Fallen Arches Barrow-in-Furness

Some residential designers and builders in Barrow-in-Furness have failed to recognize that all brick arches are structural masonry and must be designed according to structural principals.

Neil Martin N
01229 813428
Sowerby Wood Business Park
Barrow in Furness
 
Owen Williamson
01229 877532
25 Priors Path
Barrow in Furness
 
Marlon
01229 838916
38 Derry Street
Barrow in Furness
 
Leck Construction
01229 820394
Leck Road
Barrow in Furness
 
T.p Mcnulty Construction Ltd
01229 832386
19 The Crescent
Barrow in Furness
 
Brian Mawson & Son
01229 870522
Bouthwood Rd
Barrow in Furness
 
Design Crete
01229 822396
12 Longmynd Avenue
Barrow in Furness
 
Creative Paving
01229 838580
33 Rawlinson Street
Barrow in Furness
 
Pave Crete
01229 839307
87 Devon St
Barrow in Furness
 
Bob Evans Builder
01229 433466
18 Hempland Avenue
Barrow in Furness
 

Fallen Arches

Provided By:

Source: MASONRY CONSTRUCTION MAGAZINE
Publication date: October 1, 1995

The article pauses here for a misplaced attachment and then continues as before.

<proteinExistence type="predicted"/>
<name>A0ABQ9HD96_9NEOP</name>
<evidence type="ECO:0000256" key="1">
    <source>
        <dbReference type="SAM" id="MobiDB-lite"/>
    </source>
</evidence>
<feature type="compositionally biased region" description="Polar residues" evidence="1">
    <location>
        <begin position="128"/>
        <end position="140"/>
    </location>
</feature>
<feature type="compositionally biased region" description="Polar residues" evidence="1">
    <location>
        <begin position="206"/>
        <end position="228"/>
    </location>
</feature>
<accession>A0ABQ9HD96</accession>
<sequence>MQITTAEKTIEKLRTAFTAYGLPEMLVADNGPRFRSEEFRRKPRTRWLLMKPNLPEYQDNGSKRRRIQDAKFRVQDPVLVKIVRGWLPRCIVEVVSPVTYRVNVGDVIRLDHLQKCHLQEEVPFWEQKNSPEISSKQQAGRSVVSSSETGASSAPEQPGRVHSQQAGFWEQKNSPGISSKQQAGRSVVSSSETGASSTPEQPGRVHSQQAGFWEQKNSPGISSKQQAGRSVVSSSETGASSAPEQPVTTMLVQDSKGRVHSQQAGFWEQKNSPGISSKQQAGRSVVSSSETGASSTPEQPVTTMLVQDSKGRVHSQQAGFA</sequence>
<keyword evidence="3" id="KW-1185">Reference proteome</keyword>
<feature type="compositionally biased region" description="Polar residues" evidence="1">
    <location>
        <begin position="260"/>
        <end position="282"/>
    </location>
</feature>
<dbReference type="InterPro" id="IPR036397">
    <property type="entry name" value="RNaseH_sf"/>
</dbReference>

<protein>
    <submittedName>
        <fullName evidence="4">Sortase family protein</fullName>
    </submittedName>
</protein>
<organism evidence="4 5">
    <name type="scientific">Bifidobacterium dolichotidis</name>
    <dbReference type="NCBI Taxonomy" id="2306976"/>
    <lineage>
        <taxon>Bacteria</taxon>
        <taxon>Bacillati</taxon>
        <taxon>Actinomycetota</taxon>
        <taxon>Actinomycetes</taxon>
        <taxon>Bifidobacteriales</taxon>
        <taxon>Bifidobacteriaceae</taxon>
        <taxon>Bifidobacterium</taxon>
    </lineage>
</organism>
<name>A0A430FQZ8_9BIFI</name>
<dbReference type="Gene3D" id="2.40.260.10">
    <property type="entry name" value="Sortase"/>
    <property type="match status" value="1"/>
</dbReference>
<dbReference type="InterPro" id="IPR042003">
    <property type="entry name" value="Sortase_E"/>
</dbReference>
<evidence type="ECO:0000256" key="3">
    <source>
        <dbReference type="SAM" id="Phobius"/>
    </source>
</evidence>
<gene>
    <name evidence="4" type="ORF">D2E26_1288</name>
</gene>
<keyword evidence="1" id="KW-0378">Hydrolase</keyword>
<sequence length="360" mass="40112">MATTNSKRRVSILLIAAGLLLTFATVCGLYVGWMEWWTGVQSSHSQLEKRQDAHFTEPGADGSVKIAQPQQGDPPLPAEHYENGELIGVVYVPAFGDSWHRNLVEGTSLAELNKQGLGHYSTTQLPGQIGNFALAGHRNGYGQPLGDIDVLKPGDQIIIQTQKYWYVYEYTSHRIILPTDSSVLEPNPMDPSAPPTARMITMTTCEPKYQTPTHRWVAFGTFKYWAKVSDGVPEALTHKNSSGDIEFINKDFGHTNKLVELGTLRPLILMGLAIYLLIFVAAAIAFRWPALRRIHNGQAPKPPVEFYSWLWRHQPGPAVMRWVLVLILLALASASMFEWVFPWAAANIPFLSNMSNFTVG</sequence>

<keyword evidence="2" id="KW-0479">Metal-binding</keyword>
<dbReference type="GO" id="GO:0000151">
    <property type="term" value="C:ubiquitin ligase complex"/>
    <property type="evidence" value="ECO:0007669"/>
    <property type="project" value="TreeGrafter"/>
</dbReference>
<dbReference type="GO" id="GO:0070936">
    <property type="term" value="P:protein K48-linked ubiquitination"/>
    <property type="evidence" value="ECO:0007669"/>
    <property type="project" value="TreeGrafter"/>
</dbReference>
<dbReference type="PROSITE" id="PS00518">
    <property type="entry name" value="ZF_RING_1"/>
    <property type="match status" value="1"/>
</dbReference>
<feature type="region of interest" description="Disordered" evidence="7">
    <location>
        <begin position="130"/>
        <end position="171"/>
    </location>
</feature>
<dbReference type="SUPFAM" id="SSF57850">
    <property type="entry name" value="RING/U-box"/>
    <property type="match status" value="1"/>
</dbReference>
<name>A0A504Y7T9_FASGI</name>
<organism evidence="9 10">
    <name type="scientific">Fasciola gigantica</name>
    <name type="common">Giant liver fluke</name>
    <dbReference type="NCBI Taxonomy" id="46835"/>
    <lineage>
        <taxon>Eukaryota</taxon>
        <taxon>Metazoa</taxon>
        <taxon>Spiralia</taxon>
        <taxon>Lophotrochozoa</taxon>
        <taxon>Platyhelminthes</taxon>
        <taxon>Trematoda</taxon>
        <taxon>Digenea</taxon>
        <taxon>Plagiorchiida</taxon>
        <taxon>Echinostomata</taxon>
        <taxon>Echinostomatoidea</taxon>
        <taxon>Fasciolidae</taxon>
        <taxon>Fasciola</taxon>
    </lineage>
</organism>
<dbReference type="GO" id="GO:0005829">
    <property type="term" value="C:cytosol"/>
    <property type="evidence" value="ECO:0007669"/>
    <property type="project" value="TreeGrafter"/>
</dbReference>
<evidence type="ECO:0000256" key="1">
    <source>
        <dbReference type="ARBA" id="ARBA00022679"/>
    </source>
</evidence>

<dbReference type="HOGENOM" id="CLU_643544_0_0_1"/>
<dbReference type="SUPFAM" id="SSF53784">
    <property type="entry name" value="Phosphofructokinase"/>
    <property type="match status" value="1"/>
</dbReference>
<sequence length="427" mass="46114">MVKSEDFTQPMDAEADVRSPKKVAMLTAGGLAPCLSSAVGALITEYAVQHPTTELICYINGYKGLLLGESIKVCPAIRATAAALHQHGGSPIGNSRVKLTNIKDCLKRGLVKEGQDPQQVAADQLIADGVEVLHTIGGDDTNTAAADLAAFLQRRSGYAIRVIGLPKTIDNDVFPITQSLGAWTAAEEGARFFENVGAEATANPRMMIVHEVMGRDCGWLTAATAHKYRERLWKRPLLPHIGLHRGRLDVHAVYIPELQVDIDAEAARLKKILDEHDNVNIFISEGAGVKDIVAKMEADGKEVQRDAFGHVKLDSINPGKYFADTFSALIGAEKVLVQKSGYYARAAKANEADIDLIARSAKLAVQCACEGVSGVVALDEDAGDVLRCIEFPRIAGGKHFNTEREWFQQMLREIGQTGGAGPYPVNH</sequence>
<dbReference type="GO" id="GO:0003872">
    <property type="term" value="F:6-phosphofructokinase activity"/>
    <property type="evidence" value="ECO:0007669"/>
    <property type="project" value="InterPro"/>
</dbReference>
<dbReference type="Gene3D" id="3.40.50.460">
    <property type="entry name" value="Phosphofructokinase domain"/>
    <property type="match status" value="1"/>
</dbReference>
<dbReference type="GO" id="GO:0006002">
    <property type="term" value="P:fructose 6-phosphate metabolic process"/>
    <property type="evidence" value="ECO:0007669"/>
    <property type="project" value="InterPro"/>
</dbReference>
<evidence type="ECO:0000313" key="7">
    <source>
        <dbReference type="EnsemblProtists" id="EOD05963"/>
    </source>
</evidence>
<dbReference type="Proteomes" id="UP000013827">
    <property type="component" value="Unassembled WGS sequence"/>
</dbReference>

By William G. Bailey

Abstract:

Some residential designers and builders have failed to recognize that all brick arches are structural masonry and must be designed according to structural principals.

Arch Types and Terms
The types of arches most commonly used in residential construction are: jack, segmental, semicircular, and parabolic. Arches typically are classified as "minor" or "major." Minor arches are used to span openings of up to 6 feet and support vertical loads of less than 1,000 pounds per lineal foot. Major arches are those that span more than 6 feet and can support vertical loads greater than 1,000 pounds per lineal foot.

Thrust Loads
Although they carry loads in compression, masonry arches impart horizontal thrust loads at each end or "skewback." The abutments at each side of an arch must be strong enough to resist these loads. Most problems occur in arches that frame into columns. In residential construction arches frame into a column that often consists of a 4x4-inch wood member. Brick are laid merely to enclose the wood column. Such hollow brick columns offer little or no resistance to thrust loads. Various methods can be used to resist thrust loads. When feasible, avoid framing arches into columns and instead place arched openings in walls. Alternatively, increase the strength of columns by increasing their cross section and adding reinforcing steel and grout.

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